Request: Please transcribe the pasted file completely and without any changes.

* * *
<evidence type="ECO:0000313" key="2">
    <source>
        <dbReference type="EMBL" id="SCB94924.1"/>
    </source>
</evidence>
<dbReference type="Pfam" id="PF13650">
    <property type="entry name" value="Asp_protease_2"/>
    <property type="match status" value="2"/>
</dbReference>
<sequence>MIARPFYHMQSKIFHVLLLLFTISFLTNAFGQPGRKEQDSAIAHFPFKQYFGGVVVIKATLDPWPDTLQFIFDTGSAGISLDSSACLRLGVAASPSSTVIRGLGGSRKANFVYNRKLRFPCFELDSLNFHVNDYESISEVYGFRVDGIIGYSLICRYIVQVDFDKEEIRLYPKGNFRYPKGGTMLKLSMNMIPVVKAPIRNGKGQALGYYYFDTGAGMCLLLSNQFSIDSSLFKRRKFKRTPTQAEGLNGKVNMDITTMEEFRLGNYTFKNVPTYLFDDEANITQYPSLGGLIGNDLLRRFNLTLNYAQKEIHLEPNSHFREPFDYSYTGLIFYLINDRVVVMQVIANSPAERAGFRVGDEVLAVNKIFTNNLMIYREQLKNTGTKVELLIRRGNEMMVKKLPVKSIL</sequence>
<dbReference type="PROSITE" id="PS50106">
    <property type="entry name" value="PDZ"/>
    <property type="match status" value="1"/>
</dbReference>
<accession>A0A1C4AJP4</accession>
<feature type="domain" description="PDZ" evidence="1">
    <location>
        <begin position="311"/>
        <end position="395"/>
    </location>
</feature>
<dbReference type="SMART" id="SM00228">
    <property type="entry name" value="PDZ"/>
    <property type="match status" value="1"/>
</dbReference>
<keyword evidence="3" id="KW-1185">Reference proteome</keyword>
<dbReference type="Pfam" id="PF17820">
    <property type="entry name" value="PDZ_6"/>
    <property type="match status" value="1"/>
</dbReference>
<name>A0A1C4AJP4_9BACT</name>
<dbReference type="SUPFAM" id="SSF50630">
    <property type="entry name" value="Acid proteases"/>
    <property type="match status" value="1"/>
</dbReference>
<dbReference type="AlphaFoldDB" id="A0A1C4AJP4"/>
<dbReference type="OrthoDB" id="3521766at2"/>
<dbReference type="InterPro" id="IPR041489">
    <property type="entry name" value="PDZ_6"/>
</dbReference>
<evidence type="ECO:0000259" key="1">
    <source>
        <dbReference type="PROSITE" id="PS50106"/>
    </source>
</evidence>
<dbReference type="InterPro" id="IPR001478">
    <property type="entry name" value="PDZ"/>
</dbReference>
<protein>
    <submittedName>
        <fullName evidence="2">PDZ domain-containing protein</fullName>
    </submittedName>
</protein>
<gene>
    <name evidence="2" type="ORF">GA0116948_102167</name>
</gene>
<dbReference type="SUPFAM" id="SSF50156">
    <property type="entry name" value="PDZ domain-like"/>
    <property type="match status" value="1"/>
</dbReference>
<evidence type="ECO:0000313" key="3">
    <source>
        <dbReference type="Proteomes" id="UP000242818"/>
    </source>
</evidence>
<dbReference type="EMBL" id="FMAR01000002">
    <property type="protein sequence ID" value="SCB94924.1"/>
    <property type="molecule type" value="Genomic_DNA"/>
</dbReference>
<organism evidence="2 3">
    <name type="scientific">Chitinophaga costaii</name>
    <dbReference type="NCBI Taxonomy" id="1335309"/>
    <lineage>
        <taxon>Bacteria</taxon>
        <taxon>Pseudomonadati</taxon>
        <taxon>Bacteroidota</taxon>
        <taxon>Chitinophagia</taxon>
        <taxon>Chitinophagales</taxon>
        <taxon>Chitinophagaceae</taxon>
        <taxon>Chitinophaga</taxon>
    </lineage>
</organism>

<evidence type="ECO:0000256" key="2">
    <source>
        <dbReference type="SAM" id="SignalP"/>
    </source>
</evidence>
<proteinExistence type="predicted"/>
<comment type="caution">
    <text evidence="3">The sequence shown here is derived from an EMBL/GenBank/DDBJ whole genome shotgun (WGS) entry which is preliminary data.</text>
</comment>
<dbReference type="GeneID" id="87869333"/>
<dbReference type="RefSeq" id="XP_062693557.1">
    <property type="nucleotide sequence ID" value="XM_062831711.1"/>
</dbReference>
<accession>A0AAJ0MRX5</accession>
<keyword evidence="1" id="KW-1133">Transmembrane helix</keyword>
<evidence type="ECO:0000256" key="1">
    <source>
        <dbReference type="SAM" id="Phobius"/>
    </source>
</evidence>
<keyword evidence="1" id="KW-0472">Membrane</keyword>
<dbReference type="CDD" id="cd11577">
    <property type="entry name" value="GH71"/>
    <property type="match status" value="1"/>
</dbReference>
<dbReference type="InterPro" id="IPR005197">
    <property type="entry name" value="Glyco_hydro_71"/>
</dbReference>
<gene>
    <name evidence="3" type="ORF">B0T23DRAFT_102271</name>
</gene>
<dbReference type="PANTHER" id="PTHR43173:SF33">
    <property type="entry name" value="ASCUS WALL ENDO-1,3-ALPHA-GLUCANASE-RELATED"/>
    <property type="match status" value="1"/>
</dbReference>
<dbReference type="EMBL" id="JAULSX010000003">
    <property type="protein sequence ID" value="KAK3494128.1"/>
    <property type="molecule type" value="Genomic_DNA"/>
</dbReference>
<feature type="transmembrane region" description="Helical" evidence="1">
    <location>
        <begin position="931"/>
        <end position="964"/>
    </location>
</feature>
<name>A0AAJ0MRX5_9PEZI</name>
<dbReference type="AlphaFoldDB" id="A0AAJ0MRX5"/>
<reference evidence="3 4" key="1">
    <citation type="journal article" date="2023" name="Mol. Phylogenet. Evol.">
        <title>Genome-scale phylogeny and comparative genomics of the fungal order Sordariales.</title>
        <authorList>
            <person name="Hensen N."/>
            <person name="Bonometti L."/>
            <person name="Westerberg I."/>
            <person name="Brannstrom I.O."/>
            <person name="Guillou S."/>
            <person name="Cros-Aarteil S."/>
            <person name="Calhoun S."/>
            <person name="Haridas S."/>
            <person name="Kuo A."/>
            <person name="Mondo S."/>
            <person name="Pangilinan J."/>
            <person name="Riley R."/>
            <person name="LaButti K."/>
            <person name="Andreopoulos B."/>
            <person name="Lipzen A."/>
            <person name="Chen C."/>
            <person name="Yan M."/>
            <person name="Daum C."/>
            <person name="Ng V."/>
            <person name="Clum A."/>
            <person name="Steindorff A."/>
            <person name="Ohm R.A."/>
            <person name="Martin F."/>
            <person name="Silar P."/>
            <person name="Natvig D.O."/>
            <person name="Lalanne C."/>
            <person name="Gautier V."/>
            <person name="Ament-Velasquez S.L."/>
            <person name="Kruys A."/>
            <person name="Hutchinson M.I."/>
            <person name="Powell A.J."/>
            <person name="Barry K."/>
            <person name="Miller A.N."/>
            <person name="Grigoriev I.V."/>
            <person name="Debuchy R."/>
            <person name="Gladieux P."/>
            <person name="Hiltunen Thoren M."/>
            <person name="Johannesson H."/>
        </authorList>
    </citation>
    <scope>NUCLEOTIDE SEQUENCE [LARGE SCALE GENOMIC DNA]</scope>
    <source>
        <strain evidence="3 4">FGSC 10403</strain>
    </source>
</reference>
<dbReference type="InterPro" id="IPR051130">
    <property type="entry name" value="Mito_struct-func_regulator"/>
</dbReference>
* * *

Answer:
<evidence type="ECO:0000313" key="2">
    <source>
        <dbReference type="EMBL" id="SCB94924.1"/>
    </source>
</evidence>
<dbReference type="Pfam" id="PF13650">
    <property type="entry name" value="Asp_protease_2"/>
    <property type="match status" value="2"/>
</dbReference>
<sequence>MIARPFYHMQSKIFHVLLLLFTISFLTNAFGQPGRKEQDSAIAHFPFKQYFGGVVVIKATLDPWPDTLQFIFDTGSAGISLDSSACLRLGVAASPSSTVIRGLGGSRKANFVYNRKLRFPCFELDSLNFHVNDYESISEVYGFRVDGIIGYSLICRYIVQVDFDKEEIRLYPKGNFRYPKGGTMLKLSMNMIPVVKAPIRNGKGQALGYYYFDTGAGMCLLLSNQFSIDSSLFKRRKFKRTPTQAEGLNGKVNMDITTMEEFRLGNYTFKNVPTYLFDDEANITQYPSLGGLIGNDLLRRFNLTLNYAQKEIHLEPNSHFREPFDYSYTGLIFYLINDRVVVMQVIANSPAERAGFRVGDEVLAVNKIFTNNLMIYREQLKNTGTKVELLIRRGNEMMVKKLPVKSIL</sequence>
<dbReference type="PROSITE" id="PS50106">
    <property type="entry name" value="PDZ"/>
    <property type="match status" value="1"/>
</dbReference>
<accession>A0A1C4AJP4</accession>
<feature type="domain" description="PDZ" evidence="1">
    <location>
        <begin position="311"/>
        <end position="395"/>
    </location>
</feature>
<dbReference type="SMART" id="SM00228">
    <property type="entry name" value="PDZ"/>
    <property type="match status" value="1"/>
</dbReference>
<keyword evidence="3" id="KW-1185">Reference proteome</keyword>
<dbReference type="Pfam" id="PF17820">
    <property type="entry name" value="PDZ_6"/>
    <property type="match status" value="1"/>
</dbReference>
<name>A0A1C4AJP4_9BACT</name>
<dbReference type="SUPFAM" id="SSF50630">
    <property type="entry name" value="Acid proteases"/>
    <property type="match status" value="1"/>
</dbReference>
<dbReference type="AlphaFoldDB" id="A0A1C4AJP4"/>
<dbReference type="OrthoDB" id="3521766at2"/>
<dbReference type="InterPro" id="IPR041489">
    <property type="entry name" value="PDZ_6"/>
</dbReference>
<evidence type="ECO:0000259" key="1">
    <source>
        <dbReference type="PROSITE" id="PS50106"/>
    </source>
</evidence>
<dbReference type="InterPro" id="IPR001478">
    <property type="entry name" value="PDZ"/>
</dbReference>
<protein>
    <submittedName>
        <fullName evidence="2">PDZ domain-containing protein</fullName>
    </submittedName>
</protein>
<gene>
    <name evidence="2" type="ORF">GA0116948_102167</name>
</gene>
<dbReference type="SUPFAM" id="SSF50156">
    <property type="entry name" value="PDZ domain-like"/>
    <property type="match status" value="1"/>
</dbReference>
<evidence type="ECO:0000313" key="3">
    <source>
        <dbReference type="Proteomes" id="UP000242818"/>
    </source>
</evidence>
<dbReference type="EMBL" id="FMAR01000002">
    <property type="protein sequence ID" value="SCB94924.1"/>
    <property type="molecule type" value="Genomic_DNA"/>
</dbReference>
<organism evidence="2 3">
    <name type="scientific">Chitinophaga costaii</name>
    <dbReference type="NCBI Taxonomy" id="1335309"/>
    <lineage>
        <taxon>Bacteria</taxon>
        <taxon>Pseudomonadati</taxon>
        <taxon>Bacteroidota</taxon>
        <taxon>Chitinophagia</taxon>
        <taxon>Chitinophagales</taxon>
        <taxon>Chitinophagaceae</taxon>
        <taxon>Chitinophaga</taxon>
    </lineage>
</organism>

<evidence type="ECO:0000256" key="2">
    <source>
        <dbReference type="SAM" id="SignalP"/>
    </source>
</evidence>
<proteinExistence type="predicted"/>
<comment type="caution">
    <text evidence="3">The sequence shown here is derived from an EMBL/GenBank/DDBJ whole genome shotgun (WGS) entry which is preliminary data.</text>
</comment>
<dbReference type="GeneID" id="87869333"/>
<dbReference type="RefSeq" id="XP_062693557.1">
    <property type="nucleotide sequence ID" value="XM_062831711.1"/>
</dbReference>
<accession>A0AAJ0MRX5</accession>
<keyword evidence="1" id="KW-1133">Transmembrane helix</keyword>
<evidence type="ECO:0000256" key="1">
    <source>
        <dbReference type="SAM" id="Phobius"/>
    </source>
</evidence>
<keyword evidence="1" id="KW-0472">Membrane</keyword>
<dbReference type="CDD" id="cd11577">
    <property type="entry name" value="GH71"/>
    <property type="match status" value="1"/>
</dbReference>
<dbReference type="InterPro" id="IPR005197">
    <property type="entry name" value="Glyco_hydro_71"/>
</dbReference>
<gene>
    <name evidence="3" type="ORF">B0T23DRAFT_102271</name>
</gene>
<dbReference type="PANTHER" id="PTHR43173:SF33">
    <property type="entry name" value="ASCUS WALL ENDO-1,3-ALPHA-GLUCANASE-RELATED"/>
    <property type="match status" value="1"/>
</dbReference>
<dbReference type="EMBL" id="JAULSX010000003">
    <property type="protein sequence ID" value="KAK3494128.1"/>
    <property type="molecule type" value="Genomic_DNA"/>
</dbReference>
<feature type="transmembrane region" description="Helical" evidence="1">
    <location>
        <begin position="931"/>
        <end position="964"/>
    </location>
</feature>
<name>A0AAJ0MRX5_9PEZI</name>
<dbReference type="AlphaFoldDB" id="A0AAJ0MRX5"/>
<reference evidence="3 4" key="1">
    <citation type="journal article" date="2023" name="Mol. Phylogenet. Evol.">
        <title>Genome-scale phylogeny and comparative genomics of the fungal order Sordariales.</title>
        <authorList>
            <person name="Hensen N."/>
            <person name="Bonometti L."/>
            <person name="Westerberg I."/>
            <person name="Brannstrom I.O."/>
            <person name="Guillou S."/>
            <person name="Cros-Aarteil S."/>
            <person name="Calhoun S."/>
            <person name="Haridas S."/>
            <person name="Kuo A."/>
            <person name="Mondo S."/>
            <person name="Pangilinan J."/>
            <person name="Riley R."/>
            <person name="LaButti K."/>
            <person name="Andreopoulos B."/>
            <person name="Lipzen A."/>
            <person name="Chen C."/>
            <person name="Yan M."/>
            <person name="Daum C."/>
            <person name="Ng V."/>
            <person name="Clum A."/>
            <person name="Steindorff A."/>
            <person name="Ohm R.A."/>
            <person name="Martin F."/>
            <person name="Silar P."/>
            <person name="Natvig D.O."/>
            <person name="Lalanne C."/>
            <person name="Gautier V."/>
            <person name="Ament-Velasquez S.L."/>
            <person name="Kruys A."/>
            <person name="Hutchinson M.I."/>
            <person name="Powell A.J."/>
            <person name="Barry K."/>
            <person name="Miller A.N."/>
            <person name="Grigoriev I.V."/>
            <person name="Debuchy R."/>
            <person name="Gladieux P."/>
            <person name="Hiltunen Thoren M."/>
            <person name="Johannesson H."/>
        </authorList>
    </citation>
    <scope>NUCLEOTIDE SEQUENCE [LARGE SCALE GENOMIC DNA]</scope>
    <source>
        <strain evidence="3 4">FGSC 10403</strain>
    </source>
</reference>
<dbReference type="InterPro" id="IPR051130">
    <property type="entry name" value="Mito_struct-func_regulator"/>
</dbReference>